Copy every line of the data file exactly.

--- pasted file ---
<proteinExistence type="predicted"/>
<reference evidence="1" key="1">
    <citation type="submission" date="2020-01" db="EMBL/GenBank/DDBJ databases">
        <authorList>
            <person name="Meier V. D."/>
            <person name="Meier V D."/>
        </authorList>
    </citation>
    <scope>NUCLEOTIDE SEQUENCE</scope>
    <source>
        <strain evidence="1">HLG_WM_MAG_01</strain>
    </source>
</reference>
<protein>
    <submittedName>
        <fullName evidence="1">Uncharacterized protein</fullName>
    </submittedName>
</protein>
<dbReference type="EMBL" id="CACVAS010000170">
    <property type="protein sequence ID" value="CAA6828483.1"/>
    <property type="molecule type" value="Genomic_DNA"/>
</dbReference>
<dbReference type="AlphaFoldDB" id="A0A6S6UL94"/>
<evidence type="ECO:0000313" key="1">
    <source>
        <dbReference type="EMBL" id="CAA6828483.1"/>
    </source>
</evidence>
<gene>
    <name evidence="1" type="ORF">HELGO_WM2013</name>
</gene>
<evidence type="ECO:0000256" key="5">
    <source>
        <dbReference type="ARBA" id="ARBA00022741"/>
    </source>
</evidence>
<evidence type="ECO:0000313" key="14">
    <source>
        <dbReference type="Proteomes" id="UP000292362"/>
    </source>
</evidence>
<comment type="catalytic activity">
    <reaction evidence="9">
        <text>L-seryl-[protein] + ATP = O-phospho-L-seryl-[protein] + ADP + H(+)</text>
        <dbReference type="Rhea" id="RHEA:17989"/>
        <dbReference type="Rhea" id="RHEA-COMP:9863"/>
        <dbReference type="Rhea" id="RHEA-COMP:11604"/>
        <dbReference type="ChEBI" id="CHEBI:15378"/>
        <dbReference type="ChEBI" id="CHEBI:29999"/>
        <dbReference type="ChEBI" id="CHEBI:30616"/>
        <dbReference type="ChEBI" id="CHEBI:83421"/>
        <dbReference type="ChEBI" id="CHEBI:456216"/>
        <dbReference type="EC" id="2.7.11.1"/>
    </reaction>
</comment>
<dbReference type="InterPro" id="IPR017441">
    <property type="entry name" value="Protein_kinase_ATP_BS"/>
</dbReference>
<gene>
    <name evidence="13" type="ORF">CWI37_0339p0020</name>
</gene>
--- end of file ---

<proteinExistence type="predicted"/>
<reference evidence="1" key="1">
    <citation type="submission" date="2020-01" db="EMBL/GenBank/DDBJ databases">
        <authorList>
            <person name="Meier V. D."/>
            <person name="Meier V D."/>
        </authorList>
    </citation>
    <scope>NUCLEOTIDE SEQUENCE</scope>
    <source>
        <strain evidence="1">HLG_WM_MAG_01</strain>
    </source>
</reference>
<protein>
    <submittedName>
        <fullName evidence="1">Uncharacterized protein</fullName>
    </submittedName>
</protein>
<dbReference type="EMBL" id="CACVAS010000170">
    <property type="protein sequence ID" value="CAA6828483.1"/>
    <property type="molecule type" value="Genomic_DNA"/>
</dbReference>
<dbReference type="AlphaFoldDB" id="A0A6S6UL94"/>
<evidence type="ECO:0000313" key="1">
    <source>
        <dbReference type="EMBL" id="CAA6828483.1"/>
    </source>
</evidence>
<gene>
    <name evidence="1" type="ORF">HELGO_WM2013</name>
</gene>
<evidence type="ECO:0000256" key="5">
    <source>
        <dbReference type="ARBA" id="ARBA00022741"/>
    </source>
</evidence>
<evidence type="ECO:0000313" key="14">
    <source>
        <dbReference type="Proteomes" id="UP000292362"/>
    </source>
</evidence>
<comment type="catalytic activity">
    <reaction evidence="9">
        <text>L-seryl-[protein] + ATP = O-phospho-L-seryl-[protein] + ADP + H(+)</text>
        <dbReference type="Rhea" id="RHEA:17989"/>
        <dbReference type="Rhea" id="RHEA-COMP:9863"/>
        <dbReference type="Rhea" id="RHEA-COMP:11604"/>
        <dbReference type="ChEBI" id="CHEBI:15378"/>
        <dbReference type="ChEBI" id="CHEBI:29999"/>
        <dbReference type="ChEBI" id="CHEBI:30616"/>
        <dbReference type="ChEBI" id="CHEBI:83421"/>
        <dbReference type="ChEBI" id="CHEBI:456216"/>
        <dbReference type="EC" id="2.7.11.1"/>
    </reaction>
</comment>
<dbReference type="InterPro" id="IPR017441">
    <property type="entry name" value="Protein_kinase_ATP_BS"/>
</dbReference>
<gene>
    <name evidence="13" type="ORF">CWI37_0339p0020</name>
</gene>